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Segmentation of liver, its vessels and lesions from CT images for surgical planning.

Oliveira DA, Feitosa RQ, Correia MM - Biomed Eng Online (2011)

Bottom Line: It attained visual consistent results for nodules and veins segmentation, and we compiled the results, showing the best, worst, and mean results for all dataset.The method for liver segmentation performed well, according to the results of the numerical evaluation implemented, and the segmentation of liver internal structures were consistent with the anatomy of the liver, as confirmed by a specialist.The analysis provided evidences that the method to segment the liver may be applied to segment other organs, especially to those whose distribution of voxel intensities is nearly Gaussian shaped.

View Article: PubMed Central - HTML - PubMed

Affiliation: Electrical Engineering Department, Pontifical Catholic University of Rio de Janeiro, Marquês de São Vicente, Brasil. dario@ele.puc-rio.br

ABSTRACT

Background: Cancer treatments are complex and involve different actions, which include many times a surgical procedure. Medical imaging provides important information for surgical planning, and it usually demands a proper segmentation, i.e., the identification of meaningful objects, such as organs and lesions. This study proposes a methodology to segment the liver, its vessels and nodules from computer tomography images for surgical planning.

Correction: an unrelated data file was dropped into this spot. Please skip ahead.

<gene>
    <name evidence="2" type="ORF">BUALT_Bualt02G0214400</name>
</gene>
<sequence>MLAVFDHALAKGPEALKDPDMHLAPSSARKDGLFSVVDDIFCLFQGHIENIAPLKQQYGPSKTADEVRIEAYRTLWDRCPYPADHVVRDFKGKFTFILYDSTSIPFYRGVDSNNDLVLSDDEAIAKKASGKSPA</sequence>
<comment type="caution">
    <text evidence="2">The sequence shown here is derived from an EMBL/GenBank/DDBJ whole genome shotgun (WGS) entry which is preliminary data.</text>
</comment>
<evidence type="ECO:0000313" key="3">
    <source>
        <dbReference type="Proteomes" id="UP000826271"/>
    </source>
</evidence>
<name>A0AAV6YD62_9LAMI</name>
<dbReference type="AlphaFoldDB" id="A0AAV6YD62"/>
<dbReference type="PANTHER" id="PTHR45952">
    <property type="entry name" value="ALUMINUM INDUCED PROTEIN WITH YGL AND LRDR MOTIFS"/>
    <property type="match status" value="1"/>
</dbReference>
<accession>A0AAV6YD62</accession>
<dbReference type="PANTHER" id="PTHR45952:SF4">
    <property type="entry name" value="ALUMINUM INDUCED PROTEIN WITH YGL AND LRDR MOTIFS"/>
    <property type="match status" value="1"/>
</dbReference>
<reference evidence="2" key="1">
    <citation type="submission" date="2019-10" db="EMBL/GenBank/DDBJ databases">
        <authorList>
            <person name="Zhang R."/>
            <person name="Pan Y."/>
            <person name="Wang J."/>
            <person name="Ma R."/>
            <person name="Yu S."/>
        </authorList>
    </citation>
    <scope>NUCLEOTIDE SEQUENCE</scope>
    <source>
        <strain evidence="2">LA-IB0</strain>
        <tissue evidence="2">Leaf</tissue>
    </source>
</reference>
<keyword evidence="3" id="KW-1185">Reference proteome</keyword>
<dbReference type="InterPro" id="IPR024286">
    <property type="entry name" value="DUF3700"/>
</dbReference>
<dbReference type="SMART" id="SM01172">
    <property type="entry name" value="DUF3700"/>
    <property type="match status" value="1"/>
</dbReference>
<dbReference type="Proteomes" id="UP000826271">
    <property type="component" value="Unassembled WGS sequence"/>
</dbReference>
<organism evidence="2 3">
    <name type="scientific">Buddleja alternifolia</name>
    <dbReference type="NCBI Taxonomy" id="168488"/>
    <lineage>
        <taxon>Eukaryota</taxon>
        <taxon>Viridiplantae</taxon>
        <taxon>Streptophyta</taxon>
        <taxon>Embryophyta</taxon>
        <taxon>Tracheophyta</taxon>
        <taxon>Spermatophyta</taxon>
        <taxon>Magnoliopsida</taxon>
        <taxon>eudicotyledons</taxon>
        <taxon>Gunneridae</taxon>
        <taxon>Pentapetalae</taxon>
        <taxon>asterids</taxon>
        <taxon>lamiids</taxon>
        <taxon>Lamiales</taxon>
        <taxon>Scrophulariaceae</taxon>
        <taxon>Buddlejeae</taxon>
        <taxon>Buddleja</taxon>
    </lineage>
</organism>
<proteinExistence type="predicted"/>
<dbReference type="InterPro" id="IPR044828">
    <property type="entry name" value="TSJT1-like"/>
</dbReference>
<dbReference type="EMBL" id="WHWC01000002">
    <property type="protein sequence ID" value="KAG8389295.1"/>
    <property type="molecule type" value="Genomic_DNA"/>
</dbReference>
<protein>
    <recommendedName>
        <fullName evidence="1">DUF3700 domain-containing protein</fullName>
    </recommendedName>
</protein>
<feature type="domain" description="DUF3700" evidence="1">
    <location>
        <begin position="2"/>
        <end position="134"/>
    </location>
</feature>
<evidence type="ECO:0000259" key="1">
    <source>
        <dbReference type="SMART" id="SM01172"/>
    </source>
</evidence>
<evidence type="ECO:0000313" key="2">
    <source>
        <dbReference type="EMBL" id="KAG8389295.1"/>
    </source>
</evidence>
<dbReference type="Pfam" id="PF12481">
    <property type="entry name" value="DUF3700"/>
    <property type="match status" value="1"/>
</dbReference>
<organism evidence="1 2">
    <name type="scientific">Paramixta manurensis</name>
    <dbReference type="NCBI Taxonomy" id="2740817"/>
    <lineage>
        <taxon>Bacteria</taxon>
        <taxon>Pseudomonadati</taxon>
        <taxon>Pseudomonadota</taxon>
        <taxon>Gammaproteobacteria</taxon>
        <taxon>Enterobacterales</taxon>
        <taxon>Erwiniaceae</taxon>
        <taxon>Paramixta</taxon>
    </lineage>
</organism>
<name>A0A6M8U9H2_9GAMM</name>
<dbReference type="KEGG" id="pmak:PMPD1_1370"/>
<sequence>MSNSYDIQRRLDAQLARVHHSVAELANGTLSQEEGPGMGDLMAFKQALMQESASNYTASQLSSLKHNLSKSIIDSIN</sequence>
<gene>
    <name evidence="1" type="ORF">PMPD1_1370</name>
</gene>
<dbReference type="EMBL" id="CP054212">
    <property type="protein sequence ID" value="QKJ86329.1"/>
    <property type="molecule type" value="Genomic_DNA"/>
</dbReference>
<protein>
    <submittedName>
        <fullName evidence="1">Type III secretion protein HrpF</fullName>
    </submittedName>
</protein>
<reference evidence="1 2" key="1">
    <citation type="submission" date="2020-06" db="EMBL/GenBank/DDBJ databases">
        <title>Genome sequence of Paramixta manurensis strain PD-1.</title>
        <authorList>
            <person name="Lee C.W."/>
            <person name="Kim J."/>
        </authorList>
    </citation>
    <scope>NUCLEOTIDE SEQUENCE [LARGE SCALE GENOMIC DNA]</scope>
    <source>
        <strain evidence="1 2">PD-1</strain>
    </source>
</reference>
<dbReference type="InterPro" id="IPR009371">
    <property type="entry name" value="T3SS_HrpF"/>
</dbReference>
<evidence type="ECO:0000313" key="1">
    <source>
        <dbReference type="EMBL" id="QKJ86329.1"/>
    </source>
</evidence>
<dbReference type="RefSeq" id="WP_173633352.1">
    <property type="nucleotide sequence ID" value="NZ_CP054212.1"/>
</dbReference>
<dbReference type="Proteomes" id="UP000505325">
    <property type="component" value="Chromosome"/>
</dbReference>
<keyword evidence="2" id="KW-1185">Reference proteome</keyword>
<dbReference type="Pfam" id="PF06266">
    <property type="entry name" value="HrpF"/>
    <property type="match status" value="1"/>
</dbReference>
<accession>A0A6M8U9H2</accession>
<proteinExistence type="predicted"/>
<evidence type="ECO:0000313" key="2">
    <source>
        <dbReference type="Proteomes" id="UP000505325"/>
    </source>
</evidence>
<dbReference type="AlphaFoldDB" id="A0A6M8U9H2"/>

Methods: The proposed methodology consists of four steps executed sequentially: segmentation of liver, segmentation of vessels and nodules, identification of hepatic and portal veins, and segmentation of Couinaud anatomical segments. Firstly, the liver is segmented by a method based on a deformable model implemented through level sets, of which parameters are adjusted by using a supervised optimization procedure. Secondly, a mixture model is used to segment nodules and vessels through a region growing process. Then, the identification of hepatic and portal veins is performed using liver anatomical knowledge and a vein tracking algorithm. Finally, the Couinaud anatomical segments are identified according to the anatomical liver model proposed by Couinaud.